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Paule Vezelay
(1892 - 1984)

Archway, 1929

SKU: 11283
oil on canvas

Size:
Height – 35.5cm
Width – 25.5cm

DESCRIPTION

For many artists, Paris symbolised freedom of artistic expression, and a significant number flocked to La Ville Lumière
to study and hone their craft and join the flourishing arts community. Paule Vézelay, who moved to Paris in 1926,
recalled meeting “all the giants…Braque and Picasso were doing their most vigorous work in the next street
to my little studio”.

Archway was painted in 1929, the same year she became involved with the Surrealist artist André Masson (they were
engaged at one time, but she broke off the relationship). Working side by side, Vezelay and Masson painted dreamlike, Surrealist works, which led her to be considered by critics such as Christian Zervos to be amongst the Parisian avant-
garde and by J. P. Hodin, a master of classical abstraction.

Her work of the late 1920s is semi-automatic and abstract, featuring cursive linear motifs, but it subsequently became
more geometrical, and in 1934 she joined the international group Abstraction-Création (founded in Paris in 1931 ro
promote art non- figuratif). Vézelay counts as one of the earliest and most imaginative British abstract painters; her
interest in abstraction pre-dates that of Barbara Hepworth and Ben Nicholson and precedes the famous Unit One
exhibition and book of 1934. Her style – of which this is a key example – was unprecedented in the context of British art
of the period.

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THE ARTIST

Vezelay, Paule

1892 – 1984

Paule VŽ zelay (nŽ e Marjorie Watson-Williams) studied at Bristol
School of Art, London School of Art and Chelsea Polytechnic.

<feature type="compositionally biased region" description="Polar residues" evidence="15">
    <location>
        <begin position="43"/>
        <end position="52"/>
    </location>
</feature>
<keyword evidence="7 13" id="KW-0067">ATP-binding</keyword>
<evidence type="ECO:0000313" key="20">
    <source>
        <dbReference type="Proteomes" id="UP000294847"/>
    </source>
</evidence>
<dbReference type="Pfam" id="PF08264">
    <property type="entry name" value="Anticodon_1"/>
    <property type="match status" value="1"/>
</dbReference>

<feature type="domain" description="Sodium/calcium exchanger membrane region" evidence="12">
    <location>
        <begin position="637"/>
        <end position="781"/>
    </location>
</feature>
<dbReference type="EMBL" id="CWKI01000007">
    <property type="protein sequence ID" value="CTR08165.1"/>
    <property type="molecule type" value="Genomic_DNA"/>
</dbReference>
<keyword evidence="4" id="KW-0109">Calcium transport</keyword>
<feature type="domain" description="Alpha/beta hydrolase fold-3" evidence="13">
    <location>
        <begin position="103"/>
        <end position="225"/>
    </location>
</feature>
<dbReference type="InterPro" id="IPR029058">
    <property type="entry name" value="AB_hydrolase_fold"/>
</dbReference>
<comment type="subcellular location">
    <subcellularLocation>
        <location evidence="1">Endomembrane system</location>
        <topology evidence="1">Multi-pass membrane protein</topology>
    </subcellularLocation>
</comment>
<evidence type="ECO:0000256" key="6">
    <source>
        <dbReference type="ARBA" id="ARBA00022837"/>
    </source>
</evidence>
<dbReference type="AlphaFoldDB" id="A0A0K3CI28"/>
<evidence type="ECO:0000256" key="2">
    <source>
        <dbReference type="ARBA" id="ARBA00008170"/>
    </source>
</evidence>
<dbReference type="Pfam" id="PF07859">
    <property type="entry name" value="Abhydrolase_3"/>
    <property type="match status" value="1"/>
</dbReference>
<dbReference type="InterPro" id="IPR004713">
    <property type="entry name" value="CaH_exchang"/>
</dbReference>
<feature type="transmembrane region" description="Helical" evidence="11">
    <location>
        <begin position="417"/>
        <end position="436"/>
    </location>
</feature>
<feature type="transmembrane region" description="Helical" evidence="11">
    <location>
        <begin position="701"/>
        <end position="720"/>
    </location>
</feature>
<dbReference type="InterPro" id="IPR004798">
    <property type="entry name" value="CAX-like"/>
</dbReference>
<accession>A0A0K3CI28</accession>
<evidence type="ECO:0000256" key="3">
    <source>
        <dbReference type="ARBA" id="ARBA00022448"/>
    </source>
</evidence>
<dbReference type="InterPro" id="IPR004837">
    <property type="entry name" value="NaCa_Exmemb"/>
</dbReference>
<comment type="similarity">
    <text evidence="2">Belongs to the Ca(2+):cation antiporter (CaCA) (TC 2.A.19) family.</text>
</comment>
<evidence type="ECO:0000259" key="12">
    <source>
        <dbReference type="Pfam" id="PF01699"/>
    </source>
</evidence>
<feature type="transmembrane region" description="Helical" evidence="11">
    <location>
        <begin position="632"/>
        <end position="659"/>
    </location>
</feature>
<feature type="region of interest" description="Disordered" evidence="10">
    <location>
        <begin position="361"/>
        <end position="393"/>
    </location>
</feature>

She first exhibited in London in 1921 and joined the LG the
next year. In 1926, she moved to Paris and adopted the name Paule
VŽ zelay, which ‘ despite the moniker’s distinctly French nature ‘
she claimed was “for purely aesthetic reasons”. 

Closely associated with AndrŽ Masson (1896’1987) (with
whom she lived for four years), Jean Arp (1886’1966) and Sophie
Taeuber-Arp (1889’1943) during this period, by the early 1930s
VŽ zelay’s work had become increasingly abstract and she joined
Abstraction-CrŽ ation in 1934. One of only a few British members,
she was committed to international, non- representational art. 

She returned to London at the outbreak of WWII and
experimented with new artistic forms, including reliefs, painting
and textiles, some of which were shown at the Grosvenor Gallery
in 1968. A retrospective exhibition of her work was held at the
Tate Gallery in 1983.

MORE PICTURES BY ARTIST

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Paule Vezelay (1892 - 1984)
Archway, 1929
Forthcoming
Paule Vezelay (1892 - 1984)
Three Forms on Grey
Paule Vezelay (1892 - 1984)
A Moving Form and a Yellow Circle
Private
Paule Vezelay (1892 - 1984)
L’Animal, 1929
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Paule Vezelay (1892 - 1984)
Tubes et Rubans